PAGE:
A recent paper in the British Journal of Psychiatry titled, “Psychiatry beyond the current paradigm” argues that psychiatry has been dominated by a biomedical practice that does not meet the needs of mental health care today. To become a good practice, psychiatry needs to shift from a biomedical framework to a recovery – or non-technical – framework that is dominated by relationships, the growth of service user groups, peer support, and cultural beliefs. The decades’ long domination of psycho-pharmacy, psychotherapy, and ECT treatments needs to be complemented by new evidence that demonstrates the significance of recovery-oriented services, and promotes empowerment and connectedness in mental health care.
The Board of the American Psychiatric Association has approved the fifth edition of the DSM (Diagnostic and Statistical Manual of Mental Disorders), for release in May 2013. The DSM is used by mental health clinicians; its approval marks the end of a more than a decade of reviews and input from over 1,500 experts.
The United States Council of State Governments Justice Centre has released a new report titled Adults with Behavioral Health Needs under Correctional Supervision: A Shared Framework for Reducing Recidivism and Promoting Recovery.
This week, the World Justice Project (WJP), an independent, non-profit organization that develops communities of opportunity and equity by advancing the rule of law worldwide, released their 2012 Rule of Law Index report.
A recent UK paper details the experience of migrating people with disabilities who are capable of working, away from the social assistance system and into employment.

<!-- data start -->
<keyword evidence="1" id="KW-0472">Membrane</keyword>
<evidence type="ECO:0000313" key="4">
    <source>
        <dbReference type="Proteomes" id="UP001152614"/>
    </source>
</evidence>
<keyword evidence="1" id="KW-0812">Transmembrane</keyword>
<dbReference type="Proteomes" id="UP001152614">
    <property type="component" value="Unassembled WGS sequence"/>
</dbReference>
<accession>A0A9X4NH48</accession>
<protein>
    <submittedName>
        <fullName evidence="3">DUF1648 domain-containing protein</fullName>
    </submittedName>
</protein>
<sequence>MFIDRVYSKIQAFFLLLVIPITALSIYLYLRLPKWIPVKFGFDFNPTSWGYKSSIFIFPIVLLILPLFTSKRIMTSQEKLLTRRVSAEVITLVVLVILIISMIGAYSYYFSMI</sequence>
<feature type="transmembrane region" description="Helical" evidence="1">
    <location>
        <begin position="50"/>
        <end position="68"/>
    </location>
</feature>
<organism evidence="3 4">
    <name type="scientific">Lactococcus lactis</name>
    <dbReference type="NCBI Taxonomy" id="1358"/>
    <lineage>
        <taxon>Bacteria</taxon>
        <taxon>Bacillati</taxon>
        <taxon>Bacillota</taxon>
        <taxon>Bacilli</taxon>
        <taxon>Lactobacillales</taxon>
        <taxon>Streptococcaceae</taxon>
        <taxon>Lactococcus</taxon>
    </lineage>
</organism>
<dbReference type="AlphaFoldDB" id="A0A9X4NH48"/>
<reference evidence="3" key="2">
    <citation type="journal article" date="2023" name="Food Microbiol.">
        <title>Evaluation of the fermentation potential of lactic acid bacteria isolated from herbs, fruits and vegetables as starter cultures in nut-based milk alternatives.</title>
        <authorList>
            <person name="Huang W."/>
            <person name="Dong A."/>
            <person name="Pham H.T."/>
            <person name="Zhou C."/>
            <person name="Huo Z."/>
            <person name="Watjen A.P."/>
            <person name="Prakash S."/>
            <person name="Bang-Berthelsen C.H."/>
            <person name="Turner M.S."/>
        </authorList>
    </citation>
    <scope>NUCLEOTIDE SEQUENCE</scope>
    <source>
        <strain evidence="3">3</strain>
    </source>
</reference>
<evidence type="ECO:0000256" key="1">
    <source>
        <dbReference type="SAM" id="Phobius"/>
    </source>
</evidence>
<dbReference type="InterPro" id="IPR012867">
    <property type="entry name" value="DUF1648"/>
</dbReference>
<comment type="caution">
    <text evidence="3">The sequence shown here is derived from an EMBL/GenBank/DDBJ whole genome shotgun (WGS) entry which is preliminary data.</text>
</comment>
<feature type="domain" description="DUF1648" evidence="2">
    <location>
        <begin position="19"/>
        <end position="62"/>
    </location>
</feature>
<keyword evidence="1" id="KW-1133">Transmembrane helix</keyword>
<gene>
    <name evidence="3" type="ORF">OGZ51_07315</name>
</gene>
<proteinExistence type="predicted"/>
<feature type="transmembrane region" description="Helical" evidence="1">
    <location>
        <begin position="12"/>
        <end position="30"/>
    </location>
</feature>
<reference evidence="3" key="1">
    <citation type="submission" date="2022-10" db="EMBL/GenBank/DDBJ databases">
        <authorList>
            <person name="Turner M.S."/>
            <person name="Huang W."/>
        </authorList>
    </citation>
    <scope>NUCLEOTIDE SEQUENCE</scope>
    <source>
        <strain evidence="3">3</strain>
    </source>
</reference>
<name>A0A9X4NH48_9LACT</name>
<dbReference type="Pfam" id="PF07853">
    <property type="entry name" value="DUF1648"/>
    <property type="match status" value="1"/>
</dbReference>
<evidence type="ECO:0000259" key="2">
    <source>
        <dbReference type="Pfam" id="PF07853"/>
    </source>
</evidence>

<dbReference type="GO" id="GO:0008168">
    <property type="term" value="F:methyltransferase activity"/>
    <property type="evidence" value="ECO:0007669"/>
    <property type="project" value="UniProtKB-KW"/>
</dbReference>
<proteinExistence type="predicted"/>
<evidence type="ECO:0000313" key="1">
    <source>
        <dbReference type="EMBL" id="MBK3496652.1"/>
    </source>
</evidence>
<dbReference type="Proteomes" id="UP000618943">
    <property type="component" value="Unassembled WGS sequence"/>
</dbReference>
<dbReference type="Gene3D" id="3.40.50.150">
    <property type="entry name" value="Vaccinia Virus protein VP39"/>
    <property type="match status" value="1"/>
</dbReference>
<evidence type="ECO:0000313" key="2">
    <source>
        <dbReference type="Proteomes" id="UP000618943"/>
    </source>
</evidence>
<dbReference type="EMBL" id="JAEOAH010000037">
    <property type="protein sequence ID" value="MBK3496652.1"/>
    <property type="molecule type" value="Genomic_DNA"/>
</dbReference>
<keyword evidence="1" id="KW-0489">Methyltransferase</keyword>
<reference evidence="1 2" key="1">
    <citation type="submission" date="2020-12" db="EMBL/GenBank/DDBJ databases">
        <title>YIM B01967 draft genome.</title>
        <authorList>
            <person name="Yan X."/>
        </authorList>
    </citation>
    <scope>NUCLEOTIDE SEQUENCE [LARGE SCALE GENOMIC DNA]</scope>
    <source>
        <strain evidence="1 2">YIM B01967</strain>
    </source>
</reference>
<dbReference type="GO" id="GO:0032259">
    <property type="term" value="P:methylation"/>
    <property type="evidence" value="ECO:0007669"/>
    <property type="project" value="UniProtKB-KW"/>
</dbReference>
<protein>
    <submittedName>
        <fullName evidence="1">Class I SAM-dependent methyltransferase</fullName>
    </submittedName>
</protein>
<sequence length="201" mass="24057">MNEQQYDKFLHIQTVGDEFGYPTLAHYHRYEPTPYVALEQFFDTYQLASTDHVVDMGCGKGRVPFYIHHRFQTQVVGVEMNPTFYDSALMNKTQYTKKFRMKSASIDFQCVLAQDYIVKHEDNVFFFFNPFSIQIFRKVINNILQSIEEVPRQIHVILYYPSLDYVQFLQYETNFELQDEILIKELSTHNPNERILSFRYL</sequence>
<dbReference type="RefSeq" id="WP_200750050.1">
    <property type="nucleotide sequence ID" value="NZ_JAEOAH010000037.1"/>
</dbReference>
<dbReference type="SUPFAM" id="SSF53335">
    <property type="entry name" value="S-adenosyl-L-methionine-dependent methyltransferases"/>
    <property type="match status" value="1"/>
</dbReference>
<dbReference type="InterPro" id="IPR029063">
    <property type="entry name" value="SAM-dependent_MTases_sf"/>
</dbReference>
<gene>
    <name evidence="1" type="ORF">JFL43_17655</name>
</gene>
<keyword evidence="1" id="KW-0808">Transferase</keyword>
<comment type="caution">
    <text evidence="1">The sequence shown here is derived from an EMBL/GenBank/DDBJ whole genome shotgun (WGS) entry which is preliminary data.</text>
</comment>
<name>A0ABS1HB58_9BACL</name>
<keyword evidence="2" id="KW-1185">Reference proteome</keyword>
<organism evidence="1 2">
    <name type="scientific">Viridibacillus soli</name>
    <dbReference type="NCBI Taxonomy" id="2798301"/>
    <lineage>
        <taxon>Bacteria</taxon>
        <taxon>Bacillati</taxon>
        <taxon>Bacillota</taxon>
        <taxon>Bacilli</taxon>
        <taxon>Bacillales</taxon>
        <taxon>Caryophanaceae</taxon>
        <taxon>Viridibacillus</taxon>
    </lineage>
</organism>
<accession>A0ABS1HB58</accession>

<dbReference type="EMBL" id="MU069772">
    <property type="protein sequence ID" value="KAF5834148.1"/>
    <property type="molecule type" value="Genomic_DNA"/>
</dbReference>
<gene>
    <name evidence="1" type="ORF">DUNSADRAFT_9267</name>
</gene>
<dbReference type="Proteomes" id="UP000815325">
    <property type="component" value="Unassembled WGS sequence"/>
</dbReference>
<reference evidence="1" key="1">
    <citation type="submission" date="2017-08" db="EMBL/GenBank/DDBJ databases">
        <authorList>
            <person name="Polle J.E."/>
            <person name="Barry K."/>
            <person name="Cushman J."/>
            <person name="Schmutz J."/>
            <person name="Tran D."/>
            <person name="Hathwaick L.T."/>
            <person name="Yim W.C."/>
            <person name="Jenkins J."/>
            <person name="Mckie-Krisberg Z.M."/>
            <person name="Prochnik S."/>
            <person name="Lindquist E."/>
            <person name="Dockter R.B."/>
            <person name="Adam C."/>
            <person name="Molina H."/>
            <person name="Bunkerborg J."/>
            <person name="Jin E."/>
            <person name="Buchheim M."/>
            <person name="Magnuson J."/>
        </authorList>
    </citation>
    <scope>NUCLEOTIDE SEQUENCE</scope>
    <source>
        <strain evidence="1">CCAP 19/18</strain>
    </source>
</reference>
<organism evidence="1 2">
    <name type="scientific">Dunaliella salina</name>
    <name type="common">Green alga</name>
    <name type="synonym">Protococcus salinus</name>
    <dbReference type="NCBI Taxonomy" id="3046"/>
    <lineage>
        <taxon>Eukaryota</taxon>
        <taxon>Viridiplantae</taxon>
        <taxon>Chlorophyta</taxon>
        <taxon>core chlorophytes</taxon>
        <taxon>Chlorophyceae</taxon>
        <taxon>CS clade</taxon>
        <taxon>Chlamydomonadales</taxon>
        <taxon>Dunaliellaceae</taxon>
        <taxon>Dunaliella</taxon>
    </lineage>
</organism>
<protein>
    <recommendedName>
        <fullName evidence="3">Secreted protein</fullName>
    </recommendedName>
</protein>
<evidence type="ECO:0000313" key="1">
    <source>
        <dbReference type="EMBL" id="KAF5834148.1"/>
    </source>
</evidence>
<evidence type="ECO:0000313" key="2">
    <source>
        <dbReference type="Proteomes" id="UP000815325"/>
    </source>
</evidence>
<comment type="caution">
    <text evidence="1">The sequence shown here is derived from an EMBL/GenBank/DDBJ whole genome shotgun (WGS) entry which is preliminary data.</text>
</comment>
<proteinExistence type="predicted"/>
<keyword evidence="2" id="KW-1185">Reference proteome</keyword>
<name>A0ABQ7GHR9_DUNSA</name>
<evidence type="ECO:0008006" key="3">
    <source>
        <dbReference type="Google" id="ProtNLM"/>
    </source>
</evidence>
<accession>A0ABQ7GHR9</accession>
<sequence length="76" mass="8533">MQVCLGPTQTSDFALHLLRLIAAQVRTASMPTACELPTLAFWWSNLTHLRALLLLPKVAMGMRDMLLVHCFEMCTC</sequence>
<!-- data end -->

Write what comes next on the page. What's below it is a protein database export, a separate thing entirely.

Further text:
The Collaborative for Academic, Social and Emotional Learning (CASEL) has identified quality school classroom-based social and emotional learning (SEL) programs for preschool and elementary students in their 2013 Guide. Social and emotional learning encompasses the processes of acquiring the knowledge, skills and attitudes for competency in areas such as awareness and management of one’s self and relationships, and responsible decision-making. Recent research has shown that school-based SEL programs improve students’ classroom behavior and reduce conduct problems, such as bullying.
An online article in the Canadian Medical Association Journal, dated October 26, 2012 lightheartedly comments that physicians need to take these, and other positive measures, to feel happier in their work and personal lives. The article is based on a presentation made by Dr. Shanafelt, Director of the Mayo Clinic Department of Medicine Program on Physician Well-Being at the Conference on Physician Health in Montreal, Quebec.
The World Health Organization (WHO) is conducting an online public consultation to support preparation for the “Health in all Policies” focused” 8th Global Conference on Health Promotion. The WHO would like feedback on its proposed working definition for “Health in all Policies.” This definition will inform conference proceedings. The consultation is led by the Health Promotion and Social Determinants of Health Units of WHO.
A recent report examining the experience of Certified Peer Specialists (CPSs) in Kansas mental health centers confirms the unique services these staff provide, and also shows a high degree of satisfaction in their jobs.
A review of studies found that children of parents with a mental illness, can benefit from a reduced risk of mental illness and reduced risk of psychological symptoms when support for prevention is introduced. A systematic review and meta-analysis of studies showed that cognitive, behavioural, or psychoeducational interventions reduced the risk of the same mental illness developing in children by 40 per cent. Internalizing symptoms (such as negative emotions in newborns, depressive symptoms and anxiety) were significantly reduced among children in the participating groups compared to the non-participating groups. Externalizing symptoms (such as hyperactivity and aggressiveness) were also reduced, but not by a statistically significant level.